Well, I’m happy to report that I finally got around to getting things rolling with my springtail experiment. That is to say that I finally added the worms! I actually started adding some springtails to the springtail bin last week, but other than that I’ve basically just been letting the two bins sit and age.
I came up with a pretty effective way to collect lots of springtails – all I did was add a wet cloth on top of the composting zone in one of my active worm bins. After a few days, I simply removed the cloth and shook it over top of the open springtail bin. Although you can’t tell based on the photo below, it was like a rain shower of springtails dropping down – I couldn’t get over how many there were! I can only imagine what would have happened if I had soaked the cloth in apple juice or something like that!
I’m confident that I now have LOADS of springtails in that bin, so I think we’re good to in that department! As for worms, I decided to add 20 juveniles to each bin. The idea here is to compare the overall success of the worms in the two treatments, so I obviously don’t want to add worms that might already be fertilized.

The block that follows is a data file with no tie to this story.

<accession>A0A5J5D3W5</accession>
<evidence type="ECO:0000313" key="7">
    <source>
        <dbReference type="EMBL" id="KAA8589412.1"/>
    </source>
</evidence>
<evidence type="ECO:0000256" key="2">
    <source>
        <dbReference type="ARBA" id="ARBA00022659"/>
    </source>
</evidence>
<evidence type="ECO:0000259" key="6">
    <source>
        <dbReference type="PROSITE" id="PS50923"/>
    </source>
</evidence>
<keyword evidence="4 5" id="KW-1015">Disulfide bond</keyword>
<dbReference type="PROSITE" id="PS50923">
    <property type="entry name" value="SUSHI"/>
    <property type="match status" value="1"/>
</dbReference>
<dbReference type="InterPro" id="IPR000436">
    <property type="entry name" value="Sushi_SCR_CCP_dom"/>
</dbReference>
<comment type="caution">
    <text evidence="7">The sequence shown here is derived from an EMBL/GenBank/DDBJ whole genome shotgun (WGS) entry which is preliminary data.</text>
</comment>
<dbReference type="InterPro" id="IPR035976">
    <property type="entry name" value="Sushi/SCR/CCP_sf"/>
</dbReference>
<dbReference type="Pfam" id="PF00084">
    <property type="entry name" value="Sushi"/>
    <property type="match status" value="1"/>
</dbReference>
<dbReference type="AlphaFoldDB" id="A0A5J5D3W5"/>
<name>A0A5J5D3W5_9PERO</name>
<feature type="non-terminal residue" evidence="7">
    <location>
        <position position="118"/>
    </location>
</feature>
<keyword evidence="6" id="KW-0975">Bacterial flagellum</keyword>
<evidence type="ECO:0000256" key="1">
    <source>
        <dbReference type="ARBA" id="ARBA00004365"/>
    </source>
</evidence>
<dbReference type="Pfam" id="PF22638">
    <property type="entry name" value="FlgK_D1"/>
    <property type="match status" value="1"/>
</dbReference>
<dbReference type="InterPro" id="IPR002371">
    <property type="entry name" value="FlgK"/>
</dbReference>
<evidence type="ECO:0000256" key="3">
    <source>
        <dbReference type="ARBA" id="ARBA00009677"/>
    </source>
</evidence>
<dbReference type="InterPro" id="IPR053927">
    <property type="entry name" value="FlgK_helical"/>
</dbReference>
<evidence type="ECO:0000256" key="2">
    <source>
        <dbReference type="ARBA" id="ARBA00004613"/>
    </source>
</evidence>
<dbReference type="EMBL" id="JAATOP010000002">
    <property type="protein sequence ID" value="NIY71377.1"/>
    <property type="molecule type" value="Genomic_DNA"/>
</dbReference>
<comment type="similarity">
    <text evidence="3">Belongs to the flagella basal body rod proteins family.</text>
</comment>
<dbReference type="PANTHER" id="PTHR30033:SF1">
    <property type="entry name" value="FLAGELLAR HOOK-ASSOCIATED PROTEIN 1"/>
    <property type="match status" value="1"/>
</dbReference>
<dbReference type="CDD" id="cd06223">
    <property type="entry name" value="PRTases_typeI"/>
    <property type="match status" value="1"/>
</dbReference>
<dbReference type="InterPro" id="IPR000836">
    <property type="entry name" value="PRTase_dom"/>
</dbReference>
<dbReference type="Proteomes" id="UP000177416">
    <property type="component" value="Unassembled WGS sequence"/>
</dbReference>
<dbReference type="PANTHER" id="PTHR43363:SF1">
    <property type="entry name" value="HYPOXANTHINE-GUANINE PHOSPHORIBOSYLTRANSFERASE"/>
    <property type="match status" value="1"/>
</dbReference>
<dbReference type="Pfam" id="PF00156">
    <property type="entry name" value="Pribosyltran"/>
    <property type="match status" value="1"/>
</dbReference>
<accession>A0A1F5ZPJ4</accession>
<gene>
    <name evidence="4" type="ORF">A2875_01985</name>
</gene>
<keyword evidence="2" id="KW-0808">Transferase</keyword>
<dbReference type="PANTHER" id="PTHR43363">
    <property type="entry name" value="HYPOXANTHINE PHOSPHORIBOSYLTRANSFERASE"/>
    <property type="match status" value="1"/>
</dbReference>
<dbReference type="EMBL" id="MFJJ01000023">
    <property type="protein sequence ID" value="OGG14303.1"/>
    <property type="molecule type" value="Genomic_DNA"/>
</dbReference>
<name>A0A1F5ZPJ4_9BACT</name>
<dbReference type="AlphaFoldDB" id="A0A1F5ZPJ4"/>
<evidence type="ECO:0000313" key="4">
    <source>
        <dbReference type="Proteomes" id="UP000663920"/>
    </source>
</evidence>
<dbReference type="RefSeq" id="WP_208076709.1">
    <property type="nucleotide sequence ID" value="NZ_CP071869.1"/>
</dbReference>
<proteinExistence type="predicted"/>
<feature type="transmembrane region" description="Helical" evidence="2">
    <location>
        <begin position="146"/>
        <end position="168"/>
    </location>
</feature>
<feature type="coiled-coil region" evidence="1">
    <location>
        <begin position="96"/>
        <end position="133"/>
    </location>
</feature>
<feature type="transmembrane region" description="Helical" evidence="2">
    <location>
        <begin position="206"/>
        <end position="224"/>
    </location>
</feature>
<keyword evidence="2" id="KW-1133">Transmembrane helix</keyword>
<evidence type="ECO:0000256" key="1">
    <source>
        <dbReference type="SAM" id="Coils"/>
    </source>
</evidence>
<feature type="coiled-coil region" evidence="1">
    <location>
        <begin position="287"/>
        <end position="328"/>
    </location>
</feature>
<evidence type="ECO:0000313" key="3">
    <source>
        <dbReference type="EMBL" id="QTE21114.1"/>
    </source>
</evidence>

It wasn’t too hard adding the worms to the springtail treatment, but as you might imagine, it was a bit more of a chore to prepare them for the (hopefully) no-springtail treatment. I decided to put them in a small container of clean water briefly so as to wash off any debris (and of course springtails) that might be on them. This seemed to work quite well, but we’ll see if springtails manage to become established via some other means (perhaps the worms could have some of their eggs/juveniles in their digestive tract?). Worst case scenario, I hope to at least be able to compare a bin with loads of springtails to one that has very few.
That’s basically it for now. I’ll provide another update in a week or two, once the worms have had time to really settle in!